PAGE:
The Moral Confusion of Repenting for Jewish Power

October 14, 2016 | David Schraub
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“A favored pastime of Jewish intellectuals this time of year,” writes David Schraub, “is to point out various sins of the Jewish community as a whole—Israel is a frequent target, though not the only one—and urge repentance.” With this in mind, Schraub comments on a recently formed “non-Zionist” (in fact, anti-Zionist) synagogue in Chicago, whose official ideology of “Diasporism” is based on a belief that Jewish political power is sinful in and of itself:

The ideal Jewish role, according to Diasporism, is a critical one—we imagine ourselves as the conscience, the gadfly, the light unto [the host] nation. Sometimes, of course, Diasporism keeps us busy simply [trying to survive]. By definition we are not the dominant group. . . . We certainly are not the oppressor group. . . .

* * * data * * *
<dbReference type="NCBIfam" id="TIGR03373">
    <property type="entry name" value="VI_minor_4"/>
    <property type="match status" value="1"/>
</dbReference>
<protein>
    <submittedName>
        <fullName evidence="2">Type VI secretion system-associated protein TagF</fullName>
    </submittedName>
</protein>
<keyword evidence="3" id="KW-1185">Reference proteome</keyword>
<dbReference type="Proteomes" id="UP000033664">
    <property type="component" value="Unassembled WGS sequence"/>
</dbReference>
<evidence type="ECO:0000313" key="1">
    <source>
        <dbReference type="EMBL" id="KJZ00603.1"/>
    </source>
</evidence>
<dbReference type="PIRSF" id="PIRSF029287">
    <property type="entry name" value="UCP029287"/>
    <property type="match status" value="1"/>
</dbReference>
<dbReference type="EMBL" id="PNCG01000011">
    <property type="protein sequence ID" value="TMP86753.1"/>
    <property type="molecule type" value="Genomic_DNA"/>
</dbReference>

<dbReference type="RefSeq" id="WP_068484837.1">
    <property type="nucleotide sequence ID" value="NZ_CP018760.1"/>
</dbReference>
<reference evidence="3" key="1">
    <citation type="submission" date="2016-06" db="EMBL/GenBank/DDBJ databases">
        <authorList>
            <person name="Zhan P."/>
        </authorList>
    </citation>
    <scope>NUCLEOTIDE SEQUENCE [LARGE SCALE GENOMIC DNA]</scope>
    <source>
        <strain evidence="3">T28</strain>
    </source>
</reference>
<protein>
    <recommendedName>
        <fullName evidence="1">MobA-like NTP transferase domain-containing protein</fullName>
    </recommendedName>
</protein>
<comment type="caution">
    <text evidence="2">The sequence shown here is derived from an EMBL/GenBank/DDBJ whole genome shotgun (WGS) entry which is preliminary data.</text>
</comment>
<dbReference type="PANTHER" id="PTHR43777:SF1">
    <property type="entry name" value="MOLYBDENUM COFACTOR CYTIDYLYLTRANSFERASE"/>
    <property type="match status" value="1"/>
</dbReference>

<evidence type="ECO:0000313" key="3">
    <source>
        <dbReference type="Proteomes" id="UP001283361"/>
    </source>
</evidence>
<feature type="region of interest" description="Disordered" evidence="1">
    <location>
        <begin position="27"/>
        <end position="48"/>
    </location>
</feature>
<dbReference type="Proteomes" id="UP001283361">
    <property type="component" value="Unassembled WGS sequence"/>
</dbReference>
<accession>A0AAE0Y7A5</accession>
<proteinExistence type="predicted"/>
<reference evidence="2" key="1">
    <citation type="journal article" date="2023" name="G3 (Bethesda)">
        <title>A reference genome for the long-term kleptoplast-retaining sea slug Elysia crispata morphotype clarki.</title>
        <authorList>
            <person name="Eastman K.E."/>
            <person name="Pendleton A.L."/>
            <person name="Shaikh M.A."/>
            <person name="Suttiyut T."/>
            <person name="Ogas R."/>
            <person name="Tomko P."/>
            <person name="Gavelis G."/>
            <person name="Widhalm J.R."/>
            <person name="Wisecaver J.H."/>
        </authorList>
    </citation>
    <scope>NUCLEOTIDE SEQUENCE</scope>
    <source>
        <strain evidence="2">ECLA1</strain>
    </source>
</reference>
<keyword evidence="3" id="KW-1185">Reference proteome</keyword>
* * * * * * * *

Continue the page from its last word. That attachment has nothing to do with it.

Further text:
Power gives one the opportunity to do things: terrible things and great things alike. . . . Jews in the Diaspora did not need to worry about “occupying” anyone; we had no nation that could do the occupying. We would never be responsible for promulgating unjust laws; the laws were not ours to promulgate. We had no risk of significantly hurting others; the hand on the sovereign sword was not ours. Even our uprisings and resistances were blessed in their hopelessness. In Max Weber’s terms, we could live a pure ethics of conviction, with zero concern for the ethics of responsibility. There is no true responsibility in Diaspora, nothing really falls on our shoulders.

Diasporism is, at root, the Jewish fear of Jewish power. It knows that powerful Jews have the potential to be bad Jews—in fact, it sees powerful Jews acting as bad Jews—and its solution, its t’shuvah, is to give up the trappings of power and return to the disempowered Diaspora state. But as Maimonides observes, this is not repentance. The man who cuts off his tongue so that he cannot slander his neighbor has not repented; he has made true repentance impossible. Complete repentance must coexist with the opportunity, the strength, the power to commit the sin once again and the free choice not to. To “repent” for the sins derived from Jewish power by abolishing that power is no repentance at all—it is a tacit belief that Jewish power will always, unavoidably, inherently be sinful power.

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